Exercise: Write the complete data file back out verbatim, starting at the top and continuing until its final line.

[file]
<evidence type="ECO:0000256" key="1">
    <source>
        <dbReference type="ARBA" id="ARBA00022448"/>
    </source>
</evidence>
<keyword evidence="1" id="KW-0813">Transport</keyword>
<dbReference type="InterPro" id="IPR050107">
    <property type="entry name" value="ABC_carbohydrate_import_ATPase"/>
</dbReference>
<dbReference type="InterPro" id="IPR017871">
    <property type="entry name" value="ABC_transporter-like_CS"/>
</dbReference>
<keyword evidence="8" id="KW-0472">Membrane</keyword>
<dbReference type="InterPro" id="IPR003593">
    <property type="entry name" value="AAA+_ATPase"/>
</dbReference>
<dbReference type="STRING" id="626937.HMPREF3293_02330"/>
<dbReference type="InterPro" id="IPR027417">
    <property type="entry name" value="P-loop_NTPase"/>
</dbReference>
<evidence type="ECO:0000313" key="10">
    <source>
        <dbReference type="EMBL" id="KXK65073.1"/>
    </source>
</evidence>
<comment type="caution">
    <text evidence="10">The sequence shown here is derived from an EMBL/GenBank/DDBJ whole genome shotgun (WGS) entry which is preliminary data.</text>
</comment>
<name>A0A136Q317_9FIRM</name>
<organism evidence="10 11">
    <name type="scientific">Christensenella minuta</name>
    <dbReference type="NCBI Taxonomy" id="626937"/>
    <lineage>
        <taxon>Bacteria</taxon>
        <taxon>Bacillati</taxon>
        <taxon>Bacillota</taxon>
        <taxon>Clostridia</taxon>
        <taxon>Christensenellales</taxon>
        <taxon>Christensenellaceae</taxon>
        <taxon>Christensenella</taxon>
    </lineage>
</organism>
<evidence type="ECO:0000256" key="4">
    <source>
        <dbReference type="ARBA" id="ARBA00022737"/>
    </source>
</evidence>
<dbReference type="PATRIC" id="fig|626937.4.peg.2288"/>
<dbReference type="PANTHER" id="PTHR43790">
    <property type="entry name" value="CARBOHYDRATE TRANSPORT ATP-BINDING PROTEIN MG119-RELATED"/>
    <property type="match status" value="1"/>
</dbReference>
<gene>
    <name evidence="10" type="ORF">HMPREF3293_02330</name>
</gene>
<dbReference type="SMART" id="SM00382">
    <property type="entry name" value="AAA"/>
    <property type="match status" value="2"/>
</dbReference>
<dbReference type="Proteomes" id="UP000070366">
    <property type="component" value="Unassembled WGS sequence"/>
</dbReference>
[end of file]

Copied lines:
<evidence type="ECO:0000256" key="1">
    <source>
        <dbReference type="ARBA" id="ARBA00022448"/>
    </source>
</evidence>
<keyword evidence="1" id="KW-0813">Transport</keyword>
<dbReference type="InterPro" id="IPR050107">
    <property type="entry name" value="ABC_carbohydrate_import_ATPase"/>
</dbReference>
<dbReference type="InterPro" id="IPR017871">
    <property type="entry name" value="ABC_transporter-like_CS"/>
</dbReference>
<keyword evidence="8" id="KW-0472">Membrane</keyword>
<dbReference type="InterPro" id="IPR003593">
    <property type="entry name" value="AAA+_ATPase"/>
</dbReference>
<dbReference type="STRING" id="626937.HMPREF3293_02330"/>
<dbReference type="InterPro" id="IPR027417">
    <property type="entry name" value="P-loop_NTPase"/>
</dbReference>
<evidence type="ECO:0000313" key="10">
    <source>
        <dbReference type="EMBL" id="KXK65073.1"/>
    </source>
</evidence>
<comment type="caution">
    <text evidence="10">The sequence shown here is derived from an EMBL/GenBank/DDBJ whole genome shotgun (WGS) entry which is preliminary data.</text>
</comment>
<name>A0A136Q317_9FIRM</name>
<organism evidence="10 11">
    <name type="scientific">Christensenella minuta</name>
    <dbReference type="NCBI Taxonomy" id="626937"/>
    <lineage>
        <taxon>Bacteria</taxon>
        <taxon>Bacillati</taxon>
        <taxon>Bacillota</taxon>
        <taxon>Clostridia</taxon>
        <taxon>Christensenellales</taxon>
        <taxon>Christensenellaceae</taxon>
        <taxon>Christensenella</taxon>
    </lineage>
</organism>
<evidence type="ECO:0000256" key="4">
    <source>
        <dbReference type="ARBA" id="ARBA00022737"/>
    </source>
</evidence>
<dbReference type="PATRIC" id="fig|626937.4.peg.2288"/>
<dbReference type="PANTHER" id="PTHR43790">
    <property type="entry name" value="CARBOHYDRATE TRANSPORT ATP-BINDING PROTEIN MG119-RELATED"/>
    <property type="match status" value="1"/>
</dbReference>
<gene>
    <name evidence="10" type="ORF">HMPREF3293_02330</name>
</gene>
<dbReference type="SMART" id="SM00382">
    <property type="entry name" value="AAA"/>
    <property type="match status" value="2"/>
</dbReference>
<dbReference type="Proteomes" id="UP000070366">
    <property type="component" value="Unassembled WGS sequence"/>
</dbReference>